- Joseph Regenstein Distinguished Service Professor, Department of Microbiology, Department of Molecular Genetics and Cell Biology, Department of Biochemistry and Molecular Biology
- Professor, The Cancer Research Center
- Professor, Committees on Genetics and Microbiology
Sc.D., Johns Hopkins, 1956
The University of Chicago
920 East 58th Street
Chicago, Illinois 60637
Phone: (773) 702-1898
Herpes Simplex Virus Genome Structure, Gene Expression, Viral Latency
Herpes simplex viruses cause two kinds of infections. On initial infection at the portal of entry into the body, the virus replicates and kills the infected cell (lytic infection). In the course of its replication, the virus infects nerve endings and is transported retrograde to neuronal nuclei of peripheral ganglia where it remains latent (silent) and does not harm the neuron. In some individuals the virus periodically reactivates, is transported anterograde to a site near the portal of entry where it can cause recurrent lesions.
The focus of the research conducted in this laboratory is on the mechanism by which herpes simplex virus with less than 100 genes takes over a human cell with more than 20,000 genes in both lytic and latent infection.
Current studies on lytic infection indicate that both the virus and the cell have evolved a large number of functions designed to thwart each other’s efforts. The cell attempts to silence viral DNA and preclude the expression of its genes. The virus has evolved a large number of functional domains in its proteins that are designed to silence the cell and prevent it from shutting down the virus. In the course of these studies we have identified both the mechanisms by which the cell attempts to shut down the virus and virus-encoded functions that instead silence the cell and block the activation of cellular innate immune responses.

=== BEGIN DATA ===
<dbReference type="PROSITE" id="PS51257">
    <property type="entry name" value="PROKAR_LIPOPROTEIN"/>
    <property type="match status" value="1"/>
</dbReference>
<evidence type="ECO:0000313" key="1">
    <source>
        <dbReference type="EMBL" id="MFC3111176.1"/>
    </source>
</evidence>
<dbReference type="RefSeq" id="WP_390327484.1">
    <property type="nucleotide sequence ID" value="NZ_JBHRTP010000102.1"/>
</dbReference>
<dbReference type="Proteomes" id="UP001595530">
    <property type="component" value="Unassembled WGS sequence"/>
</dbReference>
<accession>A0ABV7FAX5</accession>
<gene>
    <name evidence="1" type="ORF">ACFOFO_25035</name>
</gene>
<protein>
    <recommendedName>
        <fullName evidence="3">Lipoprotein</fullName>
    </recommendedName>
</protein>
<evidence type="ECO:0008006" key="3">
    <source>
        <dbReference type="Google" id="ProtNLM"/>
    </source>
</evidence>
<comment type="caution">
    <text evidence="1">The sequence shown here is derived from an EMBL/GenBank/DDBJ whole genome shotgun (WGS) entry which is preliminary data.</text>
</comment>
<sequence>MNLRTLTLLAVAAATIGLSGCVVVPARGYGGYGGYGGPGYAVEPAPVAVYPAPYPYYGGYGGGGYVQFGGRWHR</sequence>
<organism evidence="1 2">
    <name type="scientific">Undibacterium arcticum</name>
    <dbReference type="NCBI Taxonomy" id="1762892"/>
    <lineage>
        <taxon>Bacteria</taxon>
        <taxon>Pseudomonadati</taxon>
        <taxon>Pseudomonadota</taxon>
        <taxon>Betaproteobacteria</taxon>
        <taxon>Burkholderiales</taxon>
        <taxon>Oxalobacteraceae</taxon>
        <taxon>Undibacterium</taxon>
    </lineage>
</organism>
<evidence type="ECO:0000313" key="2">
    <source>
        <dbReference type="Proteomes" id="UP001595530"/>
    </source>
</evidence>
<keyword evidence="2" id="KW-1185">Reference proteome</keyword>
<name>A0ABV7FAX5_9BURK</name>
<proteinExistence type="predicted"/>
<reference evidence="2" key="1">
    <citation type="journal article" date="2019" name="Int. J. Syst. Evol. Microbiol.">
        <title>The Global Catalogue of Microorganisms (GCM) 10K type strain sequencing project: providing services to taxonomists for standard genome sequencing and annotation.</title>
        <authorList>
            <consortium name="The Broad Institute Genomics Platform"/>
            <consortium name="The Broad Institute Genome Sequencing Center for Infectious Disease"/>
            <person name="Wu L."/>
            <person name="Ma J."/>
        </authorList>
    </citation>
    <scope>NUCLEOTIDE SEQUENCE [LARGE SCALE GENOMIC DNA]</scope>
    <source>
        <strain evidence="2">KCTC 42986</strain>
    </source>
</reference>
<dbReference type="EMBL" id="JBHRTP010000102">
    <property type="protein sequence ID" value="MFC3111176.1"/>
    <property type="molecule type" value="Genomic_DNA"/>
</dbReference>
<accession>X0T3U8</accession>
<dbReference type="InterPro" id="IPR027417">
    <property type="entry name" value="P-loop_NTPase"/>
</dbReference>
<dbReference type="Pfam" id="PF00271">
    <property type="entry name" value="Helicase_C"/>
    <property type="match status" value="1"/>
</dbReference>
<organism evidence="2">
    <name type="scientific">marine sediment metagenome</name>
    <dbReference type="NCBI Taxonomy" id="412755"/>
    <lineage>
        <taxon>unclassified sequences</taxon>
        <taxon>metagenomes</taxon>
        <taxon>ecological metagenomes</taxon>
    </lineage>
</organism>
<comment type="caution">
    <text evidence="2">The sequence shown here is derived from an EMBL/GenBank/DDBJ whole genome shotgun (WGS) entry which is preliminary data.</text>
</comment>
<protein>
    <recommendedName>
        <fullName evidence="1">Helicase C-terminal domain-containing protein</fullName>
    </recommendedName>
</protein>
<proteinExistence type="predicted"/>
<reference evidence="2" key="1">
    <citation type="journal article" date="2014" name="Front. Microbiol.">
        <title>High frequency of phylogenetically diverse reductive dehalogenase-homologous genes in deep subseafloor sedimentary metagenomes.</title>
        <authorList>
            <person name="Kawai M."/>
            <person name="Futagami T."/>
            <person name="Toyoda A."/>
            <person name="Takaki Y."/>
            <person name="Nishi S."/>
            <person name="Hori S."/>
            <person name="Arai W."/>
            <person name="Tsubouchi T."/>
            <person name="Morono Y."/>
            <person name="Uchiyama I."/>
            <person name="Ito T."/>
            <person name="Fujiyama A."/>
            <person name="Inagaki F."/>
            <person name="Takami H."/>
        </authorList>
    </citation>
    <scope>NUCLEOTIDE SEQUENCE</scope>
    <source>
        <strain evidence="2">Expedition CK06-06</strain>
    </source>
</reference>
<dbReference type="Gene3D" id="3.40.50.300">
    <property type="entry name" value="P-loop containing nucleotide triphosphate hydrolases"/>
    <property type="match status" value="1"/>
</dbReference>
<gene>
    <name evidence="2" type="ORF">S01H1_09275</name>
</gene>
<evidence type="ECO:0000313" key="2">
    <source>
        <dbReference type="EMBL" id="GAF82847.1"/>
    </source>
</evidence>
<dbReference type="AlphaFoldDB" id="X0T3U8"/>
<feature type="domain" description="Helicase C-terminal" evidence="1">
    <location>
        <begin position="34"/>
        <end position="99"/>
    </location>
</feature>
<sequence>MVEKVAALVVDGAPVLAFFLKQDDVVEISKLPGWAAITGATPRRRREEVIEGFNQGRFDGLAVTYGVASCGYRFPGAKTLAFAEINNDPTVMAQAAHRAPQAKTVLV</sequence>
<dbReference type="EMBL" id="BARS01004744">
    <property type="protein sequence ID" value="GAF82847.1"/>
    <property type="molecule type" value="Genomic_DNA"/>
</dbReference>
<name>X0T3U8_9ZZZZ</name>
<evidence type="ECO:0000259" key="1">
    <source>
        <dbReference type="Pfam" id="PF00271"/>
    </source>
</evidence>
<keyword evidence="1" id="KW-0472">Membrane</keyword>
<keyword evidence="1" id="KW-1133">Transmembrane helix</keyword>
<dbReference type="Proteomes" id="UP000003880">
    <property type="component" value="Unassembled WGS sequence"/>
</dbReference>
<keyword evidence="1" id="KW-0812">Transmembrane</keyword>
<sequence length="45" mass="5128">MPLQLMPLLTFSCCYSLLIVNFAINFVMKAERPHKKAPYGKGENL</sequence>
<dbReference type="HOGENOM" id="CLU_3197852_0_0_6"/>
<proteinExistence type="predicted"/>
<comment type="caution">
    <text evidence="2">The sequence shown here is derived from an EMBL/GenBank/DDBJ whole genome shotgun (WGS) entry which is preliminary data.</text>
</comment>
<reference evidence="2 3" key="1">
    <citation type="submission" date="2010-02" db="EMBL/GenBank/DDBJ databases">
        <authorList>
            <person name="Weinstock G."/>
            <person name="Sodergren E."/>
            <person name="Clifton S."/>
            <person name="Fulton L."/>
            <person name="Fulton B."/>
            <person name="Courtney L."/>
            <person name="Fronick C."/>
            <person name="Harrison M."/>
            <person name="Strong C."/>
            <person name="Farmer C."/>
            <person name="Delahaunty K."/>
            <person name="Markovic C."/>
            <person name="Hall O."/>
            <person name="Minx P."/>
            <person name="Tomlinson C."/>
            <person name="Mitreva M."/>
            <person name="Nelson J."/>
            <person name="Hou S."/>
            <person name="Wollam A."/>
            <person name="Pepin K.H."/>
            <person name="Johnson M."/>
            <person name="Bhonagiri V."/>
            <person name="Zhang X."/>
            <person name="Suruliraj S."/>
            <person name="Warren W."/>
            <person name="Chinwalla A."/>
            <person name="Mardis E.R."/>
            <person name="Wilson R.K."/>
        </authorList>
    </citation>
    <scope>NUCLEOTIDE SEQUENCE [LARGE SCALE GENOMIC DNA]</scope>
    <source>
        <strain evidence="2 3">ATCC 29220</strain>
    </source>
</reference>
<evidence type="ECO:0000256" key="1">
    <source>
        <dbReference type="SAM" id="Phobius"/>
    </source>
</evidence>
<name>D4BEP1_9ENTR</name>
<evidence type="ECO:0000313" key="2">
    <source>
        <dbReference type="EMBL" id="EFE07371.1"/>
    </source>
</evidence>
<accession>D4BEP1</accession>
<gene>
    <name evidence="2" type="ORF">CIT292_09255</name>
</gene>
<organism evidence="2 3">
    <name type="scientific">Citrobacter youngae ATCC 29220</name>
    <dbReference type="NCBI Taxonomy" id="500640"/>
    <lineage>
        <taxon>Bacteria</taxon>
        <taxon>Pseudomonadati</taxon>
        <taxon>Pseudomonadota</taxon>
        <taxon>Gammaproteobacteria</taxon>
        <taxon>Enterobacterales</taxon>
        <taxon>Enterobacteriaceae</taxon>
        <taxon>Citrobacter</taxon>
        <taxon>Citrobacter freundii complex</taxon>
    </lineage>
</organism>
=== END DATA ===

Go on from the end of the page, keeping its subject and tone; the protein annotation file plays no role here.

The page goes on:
The exciting results of the studies on latent infection are two-fold: in peripheral neurons the virus allows itself to be silenced by host repressors. At the same time it has evolved the machinery that enables it to reactivate when the neuron harboring the latent virus is stressed by external stimuli such as fever, UV light or emotional/hormonal stress.
The laboratory has trained approximately 50 graduate students and approximately the same number of post-doctoral fellows. The majority of the trainees are in Universities engaged in research and teaching.